Death sentences remained near historic low levels in Texas in 2018, yet the state’s capital punishment system is still plagued by racial bias, geographical disparities, and fundamental unfairness, according to a new report from the Texas Coalition to Abolish the Death Penalty (TCADP). The number of death sentences and executions in 2018 was consistent with lower use of the death penalty in Texas over the last 10 years. New death sentences remained in the single digits for the ninth time in ten years, with Texas juries condemning seven individuals to death. All seven men sentenced to death in Texas in 2018 are people of color.
Executions and death sentences remained near-historic lows in 2017, according to a new report from the Texas Coalition to Abolish the Death Penalty (TCADP). Texas executed only seven people in 2017, matching 2016 for the lowest number of executions in two decades, and jurors voted for death in only four cases. For the first time since 1985, Harris County was not responsible for any of this year’s executions.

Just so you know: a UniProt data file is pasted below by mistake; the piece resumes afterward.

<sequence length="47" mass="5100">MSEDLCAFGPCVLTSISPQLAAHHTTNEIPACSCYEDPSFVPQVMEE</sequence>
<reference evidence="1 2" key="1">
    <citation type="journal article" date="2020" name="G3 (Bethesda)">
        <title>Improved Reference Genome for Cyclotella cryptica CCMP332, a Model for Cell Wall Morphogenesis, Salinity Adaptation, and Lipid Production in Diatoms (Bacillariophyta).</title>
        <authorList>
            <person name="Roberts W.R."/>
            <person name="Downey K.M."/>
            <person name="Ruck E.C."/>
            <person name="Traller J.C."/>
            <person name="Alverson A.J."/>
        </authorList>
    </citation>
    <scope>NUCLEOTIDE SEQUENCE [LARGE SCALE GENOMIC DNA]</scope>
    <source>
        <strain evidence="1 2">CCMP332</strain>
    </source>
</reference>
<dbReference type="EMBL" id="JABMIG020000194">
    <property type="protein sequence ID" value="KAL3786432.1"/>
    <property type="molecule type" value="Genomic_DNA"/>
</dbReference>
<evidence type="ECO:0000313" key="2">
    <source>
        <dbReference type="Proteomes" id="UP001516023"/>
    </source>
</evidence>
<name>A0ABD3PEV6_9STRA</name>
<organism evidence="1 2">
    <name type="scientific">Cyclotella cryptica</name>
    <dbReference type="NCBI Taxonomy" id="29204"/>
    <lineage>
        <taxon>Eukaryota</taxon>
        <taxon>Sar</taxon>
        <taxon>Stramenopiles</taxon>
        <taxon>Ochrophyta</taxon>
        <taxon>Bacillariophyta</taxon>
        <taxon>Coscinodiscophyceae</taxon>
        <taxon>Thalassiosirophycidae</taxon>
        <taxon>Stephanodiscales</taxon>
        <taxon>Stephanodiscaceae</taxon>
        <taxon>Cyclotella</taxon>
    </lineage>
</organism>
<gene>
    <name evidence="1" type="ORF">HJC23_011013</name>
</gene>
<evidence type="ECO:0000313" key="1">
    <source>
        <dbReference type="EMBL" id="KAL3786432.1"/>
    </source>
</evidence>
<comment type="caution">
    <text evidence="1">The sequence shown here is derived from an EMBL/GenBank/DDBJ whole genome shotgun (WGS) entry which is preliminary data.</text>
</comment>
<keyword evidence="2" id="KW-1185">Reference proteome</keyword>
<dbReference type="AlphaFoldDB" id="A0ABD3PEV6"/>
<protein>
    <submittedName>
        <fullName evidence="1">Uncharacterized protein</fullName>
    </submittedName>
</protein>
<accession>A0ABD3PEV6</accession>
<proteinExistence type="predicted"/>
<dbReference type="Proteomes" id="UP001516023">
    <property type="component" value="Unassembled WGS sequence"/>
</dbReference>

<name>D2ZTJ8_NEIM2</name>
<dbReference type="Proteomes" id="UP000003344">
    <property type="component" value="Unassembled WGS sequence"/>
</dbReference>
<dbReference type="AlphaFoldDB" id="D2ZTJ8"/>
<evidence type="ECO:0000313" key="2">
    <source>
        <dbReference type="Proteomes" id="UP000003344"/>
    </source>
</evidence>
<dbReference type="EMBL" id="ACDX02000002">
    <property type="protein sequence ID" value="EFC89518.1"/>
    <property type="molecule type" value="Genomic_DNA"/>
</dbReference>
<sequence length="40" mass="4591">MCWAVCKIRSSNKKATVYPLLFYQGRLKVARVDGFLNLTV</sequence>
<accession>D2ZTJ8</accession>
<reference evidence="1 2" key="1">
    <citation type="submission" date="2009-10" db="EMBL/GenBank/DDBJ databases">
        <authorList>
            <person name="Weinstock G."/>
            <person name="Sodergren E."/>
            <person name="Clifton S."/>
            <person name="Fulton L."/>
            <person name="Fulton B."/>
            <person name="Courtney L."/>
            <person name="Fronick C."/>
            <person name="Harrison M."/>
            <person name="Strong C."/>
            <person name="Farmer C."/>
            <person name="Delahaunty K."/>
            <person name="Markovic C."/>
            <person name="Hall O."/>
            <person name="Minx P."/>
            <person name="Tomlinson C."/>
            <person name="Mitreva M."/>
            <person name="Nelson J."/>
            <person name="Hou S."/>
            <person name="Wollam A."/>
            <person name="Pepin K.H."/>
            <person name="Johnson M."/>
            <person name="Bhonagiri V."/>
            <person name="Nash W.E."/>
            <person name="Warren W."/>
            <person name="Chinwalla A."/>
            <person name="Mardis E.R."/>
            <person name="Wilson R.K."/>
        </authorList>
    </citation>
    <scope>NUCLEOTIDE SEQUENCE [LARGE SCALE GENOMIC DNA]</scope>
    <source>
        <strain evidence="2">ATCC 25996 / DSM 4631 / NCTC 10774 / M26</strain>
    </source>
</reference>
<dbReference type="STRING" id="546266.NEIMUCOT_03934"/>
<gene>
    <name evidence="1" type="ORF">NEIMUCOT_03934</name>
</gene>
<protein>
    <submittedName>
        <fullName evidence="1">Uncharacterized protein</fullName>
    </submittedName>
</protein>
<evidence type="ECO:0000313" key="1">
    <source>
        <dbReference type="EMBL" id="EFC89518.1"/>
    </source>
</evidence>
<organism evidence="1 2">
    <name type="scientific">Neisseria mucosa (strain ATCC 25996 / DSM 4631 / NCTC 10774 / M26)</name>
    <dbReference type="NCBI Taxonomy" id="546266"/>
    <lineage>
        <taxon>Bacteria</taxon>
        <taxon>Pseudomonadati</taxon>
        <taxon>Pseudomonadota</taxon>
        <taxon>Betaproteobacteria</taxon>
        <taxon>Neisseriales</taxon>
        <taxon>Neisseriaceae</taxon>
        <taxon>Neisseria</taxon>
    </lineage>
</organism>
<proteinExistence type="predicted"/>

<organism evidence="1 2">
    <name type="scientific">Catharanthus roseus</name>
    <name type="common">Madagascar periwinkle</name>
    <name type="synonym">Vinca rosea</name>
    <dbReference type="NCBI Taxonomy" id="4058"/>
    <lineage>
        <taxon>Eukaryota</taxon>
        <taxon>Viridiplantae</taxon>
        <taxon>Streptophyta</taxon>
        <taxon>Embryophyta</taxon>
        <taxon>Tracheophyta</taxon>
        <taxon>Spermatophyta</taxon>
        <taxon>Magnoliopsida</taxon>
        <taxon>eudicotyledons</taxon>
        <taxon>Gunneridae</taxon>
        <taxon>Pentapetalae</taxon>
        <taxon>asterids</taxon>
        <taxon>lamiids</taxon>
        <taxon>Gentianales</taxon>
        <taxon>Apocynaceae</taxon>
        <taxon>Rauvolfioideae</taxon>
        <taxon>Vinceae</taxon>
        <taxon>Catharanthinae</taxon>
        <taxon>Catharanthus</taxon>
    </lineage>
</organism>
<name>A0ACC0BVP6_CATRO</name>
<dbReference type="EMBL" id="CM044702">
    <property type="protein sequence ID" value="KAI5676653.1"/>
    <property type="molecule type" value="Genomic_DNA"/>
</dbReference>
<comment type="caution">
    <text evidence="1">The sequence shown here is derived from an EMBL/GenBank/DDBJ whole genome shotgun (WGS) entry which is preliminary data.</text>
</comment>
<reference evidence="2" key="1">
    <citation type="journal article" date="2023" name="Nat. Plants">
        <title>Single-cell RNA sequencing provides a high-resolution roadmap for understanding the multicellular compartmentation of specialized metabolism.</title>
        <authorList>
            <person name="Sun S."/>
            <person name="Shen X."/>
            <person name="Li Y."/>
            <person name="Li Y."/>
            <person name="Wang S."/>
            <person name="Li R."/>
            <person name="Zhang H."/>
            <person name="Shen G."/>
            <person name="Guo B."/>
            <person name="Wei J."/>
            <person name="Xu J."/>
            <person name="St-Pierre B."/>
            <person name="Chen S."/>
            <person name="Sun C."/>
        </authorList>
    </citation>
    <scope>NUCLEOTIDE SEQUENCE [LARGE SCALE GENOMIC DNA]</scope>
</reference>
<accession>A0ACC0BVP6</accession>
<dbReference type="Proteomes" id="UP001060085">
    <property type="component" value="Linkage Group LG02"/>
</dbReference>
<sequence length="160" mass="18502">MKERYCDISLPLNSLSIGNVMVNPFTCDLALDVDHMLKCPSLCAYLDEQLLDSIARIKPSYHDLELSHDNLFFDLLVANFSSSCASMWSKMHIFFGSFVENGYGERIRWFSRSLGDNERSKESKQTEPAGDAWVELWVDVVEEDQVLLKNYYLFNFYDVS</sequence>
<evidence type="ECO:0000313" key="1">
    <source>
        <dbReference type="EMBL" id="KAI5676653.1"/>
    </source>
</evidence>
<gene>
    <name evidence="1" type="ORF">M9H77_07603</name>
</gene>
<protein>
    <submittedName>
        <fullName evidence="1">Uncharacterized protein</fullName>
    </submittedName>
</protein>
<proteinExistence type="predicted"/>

Today, TCADP released its year-end report, Texas Death Penalty Developments in 2016: The Year in Review. The report provides in-depth information on new death sentences, executions, and stays; reduced sentences; judicial developments; public opinion; and other issues affecting the administration of justice in Texas.
According to TCADP’s new report, Texas Death Penalty Developments in 2015: The Year in Review, death sentences in Texas have dropped to their lowest level on record. Texas juries rejected the death penalty in more cases than they imposed it this year.
The State of Texas put 10 people to death in 2014, the fewest executions in the state since 1996, according to the Texas Coalition to Abolish the Death Penalty’s (TCADP) new report, Texas Death Penalty Developments in 2014: The Year in Review. This year, new death sentences in Texas also remained near record-low levels, with 11 new death sentences coming from just 8 of the state’s 254 counties.